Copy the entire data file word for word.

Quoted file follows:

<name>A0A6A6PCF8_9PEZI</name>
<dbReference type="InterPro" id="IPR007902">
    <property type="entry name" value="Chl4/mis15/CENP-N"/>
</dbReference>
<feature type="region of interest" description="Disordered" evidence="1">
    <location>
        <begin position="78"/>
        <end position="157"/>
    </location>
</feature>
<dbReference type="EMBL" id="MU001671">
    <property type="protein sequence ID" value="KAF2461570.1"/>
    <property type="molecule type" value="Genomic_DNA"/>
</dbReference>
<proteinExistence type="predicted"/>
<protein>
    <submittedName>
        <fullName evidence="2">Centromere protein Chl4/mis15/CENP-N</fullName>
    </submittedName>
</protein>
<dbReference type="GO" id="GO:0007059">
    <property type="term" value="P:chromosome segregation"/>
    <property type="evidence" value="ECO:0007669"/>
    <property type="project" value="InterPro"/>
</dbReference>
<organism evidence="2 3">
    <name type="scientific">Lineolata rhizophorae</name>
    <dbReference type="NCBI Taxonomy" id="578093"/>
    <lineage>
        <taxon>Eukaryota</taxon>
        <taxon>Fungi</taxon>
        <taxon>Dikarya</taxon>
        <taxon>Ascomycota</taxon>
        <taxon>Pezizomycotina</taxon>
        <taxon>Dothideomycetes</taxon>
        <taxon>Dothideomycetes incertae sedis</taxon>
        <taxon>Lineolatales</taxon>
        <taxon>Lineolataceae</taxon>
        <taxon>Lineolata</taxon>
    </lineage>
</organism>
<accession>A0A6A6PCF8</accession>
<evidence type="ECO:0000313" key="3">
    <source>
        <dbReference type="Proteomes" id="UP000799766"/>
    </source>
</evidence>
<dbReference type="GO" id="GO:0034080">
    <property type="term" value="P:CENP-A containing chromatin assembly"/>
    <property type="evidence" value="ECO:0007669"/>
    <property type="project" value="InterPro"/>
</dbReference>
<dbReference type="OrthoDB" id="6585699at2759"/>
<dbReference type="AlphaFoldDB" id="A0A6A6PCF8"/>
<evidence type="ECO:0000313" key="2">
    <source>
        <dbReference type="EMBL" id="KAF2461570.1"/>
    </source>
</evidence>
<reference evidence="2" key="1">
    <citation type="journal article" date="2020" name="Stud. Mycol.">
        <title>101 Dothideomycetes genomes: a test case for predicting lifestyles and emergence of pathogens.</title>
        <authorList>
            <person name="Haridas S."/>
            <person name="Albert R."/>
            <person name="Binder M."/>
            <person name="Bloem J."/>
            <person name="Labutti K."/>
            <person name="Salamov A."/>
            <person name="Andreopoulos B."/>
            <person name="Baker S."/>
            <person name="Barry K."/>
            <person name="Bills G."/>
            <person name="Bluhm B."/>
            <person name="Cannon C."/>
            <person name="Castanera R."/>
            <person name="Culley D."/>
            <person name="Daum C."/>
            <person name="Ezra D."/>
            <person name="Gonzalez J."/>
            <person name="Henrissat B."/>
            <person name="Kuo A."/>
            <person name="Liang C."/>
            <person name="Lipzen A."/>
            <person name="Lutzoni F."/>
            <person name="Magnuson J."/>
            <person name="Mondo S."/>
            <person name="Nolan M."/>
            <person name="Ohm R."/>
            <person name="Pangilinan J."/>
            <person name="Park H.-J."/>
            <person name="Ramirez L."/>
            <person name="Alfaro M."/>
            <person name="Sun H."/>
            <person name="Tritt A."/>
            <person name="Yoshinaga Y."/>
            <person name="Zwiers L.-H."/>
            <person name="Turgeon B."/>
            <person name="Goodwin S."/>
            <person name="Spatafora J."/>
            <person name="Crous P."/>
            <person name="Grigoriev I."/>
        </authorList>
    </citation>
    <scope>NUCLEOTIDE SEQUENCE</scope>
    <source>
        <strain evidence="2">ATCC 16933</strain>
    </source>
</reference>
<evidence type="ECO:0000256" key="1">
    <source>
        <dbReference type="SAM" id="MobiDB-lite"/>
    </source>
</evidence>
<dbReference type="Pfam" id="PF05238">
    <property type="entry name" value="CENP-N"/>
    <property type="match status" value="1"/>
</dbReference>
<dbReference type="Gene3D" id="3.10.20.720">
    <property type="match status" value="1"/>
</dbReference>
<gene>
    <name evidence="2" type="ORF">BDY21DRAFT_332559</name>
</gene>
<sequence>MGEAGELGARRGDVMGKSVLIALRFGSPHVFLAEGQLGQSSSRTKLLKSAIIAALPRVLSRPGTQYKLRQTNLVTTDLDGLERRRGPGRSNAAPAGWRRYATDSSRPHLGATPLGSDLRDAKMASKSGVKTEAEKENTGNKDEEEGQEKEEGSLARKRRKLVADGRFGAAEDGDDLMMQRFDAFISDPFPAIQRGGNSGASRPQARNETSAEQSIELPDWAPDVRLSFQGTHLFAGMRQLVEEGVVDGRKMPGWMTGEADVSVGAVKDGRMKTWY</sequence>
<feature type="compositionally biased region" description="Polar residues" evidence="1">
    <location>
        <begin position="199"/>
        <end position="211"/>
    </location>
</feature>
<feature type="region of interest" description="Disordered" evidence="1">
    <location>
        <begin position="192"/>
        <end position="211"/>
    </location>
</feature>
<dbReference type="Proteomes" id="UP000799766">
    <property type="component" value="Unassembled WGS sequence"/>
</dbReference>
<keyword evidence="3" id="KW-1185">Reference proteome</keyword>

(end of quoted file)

<name>A0A6A6PCF8_9PEZI</name>
<dbReference type="InterPro" id="IPR007902">
    <property type="entry name" value="Chl4/mis15/CENP-N"/>
</dbReference>
<feature type="region of interest" description="Disordered" evidence="1">
    <location>
        <begin position="78"/>
        <end position="157"/>
    </location>
</feature>
<dbReference type="EMBL" id="MU001671">
    <property type="protein sequence ID" value="KAF2461570.1"/>
    <property type="molecule type" value="Genomic_DNA"/>
</dbReference>
<proteinExistence type="predicted"/>
<protein>
    <submittedName>
        <fullName evidence="2">Centromere protein Chl4/mis15/CENP-N</fullName>
    </submittedName>
</protein>
<dbReference type="GO" id="GO:0007059">
    <property type="term" value="P:chromosome segregation"/>
    <property type="evidence" value="ECO:0007669"/>
    <property type="project" value="InterPro"/>
</dbReference>
<organism evidence="2 3">
    <name type="scientific">Lineolata rhizophorae</name>
    <dbReference type="NCBI Taxonomy" id="578093"/>
    <lineage>
        <taxon>Eukaryota</taxon>
        <taxon>Fungi</taxon>
        <taxon>Dikarya</taxon>
        <taxon>Ascomycota</taxon>
        <taxon>Pezizomycotina</taxon>
        <taxon>Dothideomycetes</taxon>
        <taxon>Dothideomycetes incertae sedis</taxon>
        <taxon>Lineolatales</taxon>
        <taxon>Lineolataceae</taxon>
        <taxon>Lineolata</taxon>
    </lineage>
</organism>
<accession>A0A6A6PCF8</accession>
<evidence type="ECO:0000313" key="3">
    <source>
        <dbReference type="Proteomes" id="UP000799766"/>
    </source>
</evidence>
<dbReference type="GO" id="GO:0034080">
    <property type="term" value="P:CENP-A containing chromatin assembly"/>
    <property type="evidence" value="ECO:0007669"/>
    <property type="project" value="InterPro"/>
</dbReference>
<dbReference type="OrthoDB" id="6585699at2759"/>
<dbReference type="AlphaFoldDB" id="A0A6A6PCF8"/>
<evidence type="ECO:0000313" key="2">
    <source>
        <dbReference type="EMBL" id="KAF2461570.1"/>
    </source>
</evidence>
<reference evidence="2" key="1">
    <citation type="journal article" date="2020" name="Stud. Mycol.">
        <title>101 Dothideomycetes genomes: a test case for predicting lifestyles and emergence of pathogens.</title>
        <authorList>
            <person name="Haridas S."/>
            <person name="Albert R."/>
            <person name="Binder M."/>
            <person name="Bloem J."/>
            <person name="Labutti K."/>
            <person name="Salamov A."/>
            <person name="Andreopoulos B."/>
            <person name="Baker S."/>
            <person name="Barry K."/>
            <person name="Bills G."/>
            <person name="Bluhm B."/>
            <person name="Cannon C."/>
            <person name="Castanera R."/>
            <person name="Culley D."/>
            <person name="Daum C."/>
            <person name="Ezra D."/>
            <person name="Gonzalez J."/>
            <person name="Henrissat B."/>
            <person name="Kuo A."/>
            <person name="Liang C."/>
            <person name="Lipzen A."/>
            <person name="Lutzoni F."/>
            <person name="Magnuson J."/>
            <person name="Mondo S."/>
            <person name="Nolan M."/>
            <person name="Ohm R."/>
            <person name="Pangilinan J."/>
            <person name="Park H.-J."/>
            <person name="Ramirez L."/>
            <person name="Alfaro M."/>
            <person name="Sun H."/>
            <person name="Tritt A."/>
            <person name="Yoshinaga Y."/>
            <person name="Zwiers L.-H."/>
            <person name="Turgeon B."/>
            <person name="Goodwin S."/>
            <person name="Spatafora J."/>
            <person name="Crous P."/>
            <person name="Grigoriev I."/>
        </authorList>
    </citation>
    <scope>NUCLEOTIDE SEQUENCE</scope>
    <source>
        <strain evidence="2">ATCC 16933</strain>
    </source>
</reference>
<evidence type="ECO:0000256" key="1">
    <source>
        <dbReference type="SAM" id="MobiDB-lite"/>
    </source>
</evidence>
<dbReference type="Pfam" id="PF05238">
    <property type="entry name" value="CENP-N"/>
    <property type="match status" value="1"/>
</dbReference>
<dbReference type="Gene3D" id="3.10.20.720">
    <property type="match status" value="1"/>
</dbReference>
<gene>
    <name evidence="2" type="ORF">BDY21DRAFT_332559</name>
</gene>
<sequence>MGEAGELGARRGDVMGKSVLIALRFGSPHVFLAEGQLGQSSSRTKLLKSAIIAALPRVLSRPGTQYKLRQTNLVTTDLDGLERRRGPGRSNAAPAGWRRYATDSSRPHLGATPLGSDLRDAKMASKSGVKTEAEKENTGNKDEEEGQEKEEGSLARKRRKLVADGRFGAAEDGDDLMMQRFDAFISDPFPAIQRGGNSGASRPQARNETSAEQSIELPDWAPDVRLSFQGTHLFAGMRQLVEEGVVDGRKMPGWMTGEADVSVGAVKDGRMKTWY</sequence>
<feature type="compositionally biased region" description="Polar residues" evidence="1">
    <location>
        <begin position="199"/>
        <end position="211"/>
    </location>
</feature>
<feature type="region of interest" description="Disordered" evidence="1">
    <location>
        <begin position="192"/>
        <end position="211"/>
    </location>
</feature>
<dbReference type="Proteomes" id="UP000799766">
    <property type="component" value="Unassembled WGS sequence"/>
</dbReference>
<keyword evidence="3" id="KW-1185">Reference proteome</keyword>